0

i have difficulty understanding the following sentence "Halloween came at what was considered the end of summer and the harvest season, when snows and cold weather would shortly arrive" (the source link will be at the bottom)

the part where i don't understand is "what was considered" if i take away that phrase, it makes perfect sense to me

"halloween came at the end of summer and the harvest season, when .... " To me, the sentence suggests the time when Halloween first appeared, and that's probably why it says "came at [a specific time]"

but "what was considered the end of summer...." sounds like an idea of the time, or an object, as in "take off what was called a jacket"

hence "came at what was considered ..." doesn't make sense to me where the preposion "at" doesn't quite work with "what" it sounds like i'm saying things like "I arrived at what was considered a night time." Rather, i would say "I arrived at night" or "I arrived at 6 O'clock" or even "I arrived at the time that was considered night" or "I arrived at when was considered night" if it ever makes sense

Was i wrong to interprete the sentence as "Halloween came at the time that was consindered the end of summer ....."

Does that sentence make sense to the native speakers? If so, what how do they mean by "came at

link: http://www.headsupenglish.com/advanced/listening/halloween.pdf

4
  • 3
    Without reading the whole passage (or book!), it's not easy even to make an educated guess between possibilities. It could mean '' 'Summer' and 'autumn' are only precisely defined by meteorologists and the like (and even they probably don't all have the same 'definition'!), but most people would reckon it to be round about this time." Or it could mean "Even though people knew that they were probably not using the term totally accurately, it felt like the warmth and pleasantness of summer had now ended." Or ... Nov 24, 2019 at 14:33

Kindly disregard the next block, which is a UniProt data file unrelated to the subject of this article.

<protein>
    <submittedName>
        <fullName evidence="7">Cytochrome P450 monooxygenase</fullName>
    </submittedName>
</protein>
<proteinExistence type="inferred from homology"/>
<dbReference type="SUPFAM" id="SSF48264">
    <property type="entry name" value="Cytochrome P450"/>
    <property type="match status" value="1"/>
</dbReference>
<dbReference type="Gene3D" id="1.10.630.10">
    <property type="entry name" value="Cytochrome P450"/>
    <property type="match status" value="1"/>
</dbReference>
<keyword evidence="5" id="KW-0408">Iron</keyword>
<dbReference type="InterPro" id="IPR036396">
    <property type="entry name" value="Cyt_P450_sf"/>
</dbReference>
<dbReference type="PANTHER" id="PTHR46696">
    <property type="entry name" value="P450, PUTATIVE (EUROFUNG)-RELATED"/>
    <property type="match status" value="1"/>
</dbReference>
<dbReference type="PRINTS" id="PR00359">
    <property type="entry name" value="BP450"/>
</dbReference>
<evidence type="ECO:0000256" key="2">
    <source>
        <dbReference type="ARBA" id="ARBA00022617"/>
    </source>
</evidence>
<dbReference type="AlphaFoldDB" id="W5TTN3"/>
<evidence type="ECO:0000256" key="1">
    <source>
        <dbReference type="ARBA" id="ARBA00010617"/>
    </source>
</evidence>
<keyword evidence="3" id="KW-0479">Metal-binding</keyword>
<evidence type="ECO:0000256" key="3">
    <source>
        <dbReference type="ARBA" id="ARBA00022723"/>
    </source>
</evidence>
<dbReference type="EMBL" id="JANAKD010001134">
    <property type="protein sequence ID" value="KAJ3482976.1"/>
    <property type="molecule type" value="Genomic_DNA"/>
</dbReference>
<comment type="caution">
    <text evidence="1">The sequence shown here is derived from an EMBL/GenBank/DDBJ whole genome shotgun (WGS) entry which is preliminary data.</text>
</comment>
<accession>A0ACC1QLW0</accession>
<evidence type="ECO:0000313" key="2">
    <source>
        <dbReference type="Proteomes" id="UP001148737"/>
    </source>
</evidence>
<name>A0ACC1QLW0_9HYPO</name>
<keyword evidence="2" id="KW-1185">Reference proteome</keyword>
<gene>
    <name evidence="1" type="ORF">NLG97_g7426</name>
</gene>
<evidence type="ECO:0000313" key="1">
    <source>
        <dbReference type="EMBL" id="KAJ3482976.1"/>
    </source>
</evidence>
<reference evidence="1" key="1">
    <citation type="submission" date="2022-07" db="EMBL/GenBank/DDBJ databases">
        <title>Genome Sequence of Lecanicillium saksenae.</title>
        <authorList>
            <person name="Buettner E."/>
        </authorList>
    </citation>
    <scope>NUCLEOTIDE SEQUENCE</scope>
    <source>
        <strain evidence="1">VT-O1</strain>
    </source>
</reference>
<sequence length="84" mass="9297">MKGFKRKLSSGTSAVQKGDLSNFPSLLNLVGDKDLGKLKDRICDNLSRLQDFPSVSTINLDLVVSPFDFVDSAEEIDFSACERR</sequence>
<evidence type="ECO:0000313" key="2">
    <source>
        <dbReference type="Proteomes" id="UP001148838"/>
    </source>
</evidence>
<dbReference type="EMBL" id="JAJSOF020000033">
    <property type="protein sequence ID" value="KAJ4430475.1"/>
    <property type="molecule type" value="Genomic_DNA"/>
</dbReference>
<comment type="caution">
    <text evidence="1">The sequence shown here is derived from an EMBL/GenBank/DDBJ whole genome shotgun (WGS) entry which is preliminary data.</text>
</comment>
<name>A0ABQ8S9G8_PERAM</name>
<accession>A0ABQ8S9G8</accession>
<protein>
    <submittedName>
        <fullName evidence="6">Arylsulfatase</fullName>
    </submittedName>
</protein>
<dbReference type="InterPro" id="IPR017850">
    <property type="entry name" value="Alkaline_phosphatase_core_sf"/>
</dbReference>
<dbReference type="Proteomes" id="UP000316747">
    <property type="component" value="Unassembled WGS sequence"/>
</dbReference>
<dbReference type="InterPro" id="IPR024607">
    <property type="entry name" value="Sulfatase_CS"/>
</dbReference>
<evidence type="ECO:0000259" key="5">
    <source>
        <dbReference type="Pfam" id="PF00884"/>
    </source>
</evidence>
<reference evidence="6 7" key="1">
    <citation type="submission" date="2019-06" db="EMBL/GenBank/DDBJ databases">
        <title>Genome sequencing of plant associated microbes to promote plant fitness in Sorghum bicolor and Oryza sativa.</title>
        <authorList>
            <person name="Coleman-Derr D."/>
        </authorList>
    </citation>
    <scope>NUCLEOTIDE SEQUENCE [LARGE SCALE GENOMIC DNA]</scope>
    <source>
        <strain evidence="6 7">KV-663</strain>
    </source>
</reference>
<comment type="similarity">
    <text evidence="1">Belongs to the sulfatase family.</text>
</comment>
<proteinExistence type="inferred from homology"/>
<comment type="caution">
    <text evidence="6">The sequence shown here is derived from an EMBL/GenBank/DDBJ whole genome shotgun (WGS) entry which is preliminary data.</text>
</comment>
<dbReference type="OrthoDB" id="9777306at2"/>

• so the sentence itself has no grammar error right?
    – briannjs
    Nov 24, 2019 at 14:42
  • How is one to know the exact date that summer ends? Even if referring to a date, who is to say that date makes sense? (According to some, summer at the autumnal equinox—generally, sometime in September. But others think of it differently.) So, Halloween is considered the end of summer by some. Nov 24, 2019 at 14:42
  • 1
    Should I post [what I consider] an answer? Nov 24, 2019 at 14:46

1 Answer 1

0

The sense is that Hallowe'en (or its pagan equivalent) happened at the time of year that people considered to be the end of summer and harvest. So, yes, your interpretation is correct.

Using your example, you could say "I arrived at what my hosts considered a very late hour" if they were a family who normally went to bed early.

5
  • then how come "Halloween came at the time that was consindered the end of summer" becomes "Halloween came at what was considered the end of summer"? If two mean the same, it means "at the time that was considered" = " at what was considered", <- are they the same thing? do you guys say like this normally/?
    – briannjs
    Nov 24, 2019 at 16:03
  • Because a season is named, the reader is meant to understand that what refers to a time of year. It's not the simplest way of saying it, but it's perfectly good English. Nov 24, 2019 at 16:11
  • if "what" refers to a time of year, then is using "when" is a wrong usage ? for example, if i say "Halloween came at when was considered the end of summer" <-
    – briannjs
    Nov 24, 2019 at 16:19
  • You can't say 'at when'. You could say something like "Hallowe'en came when summer was considered to be over". Nov 24, 2019 at 16:24
  • thanks alot for ur help. alot to learn
    – briannjs
    Nov 24, 2019 at 17:18

Your Answer

By clicking “Post Your Answer”, you agree to our terms of service and acknowledge you have read our privacy policy.

Not the answer you're looking for? Browse other questions tagged or ask your own question.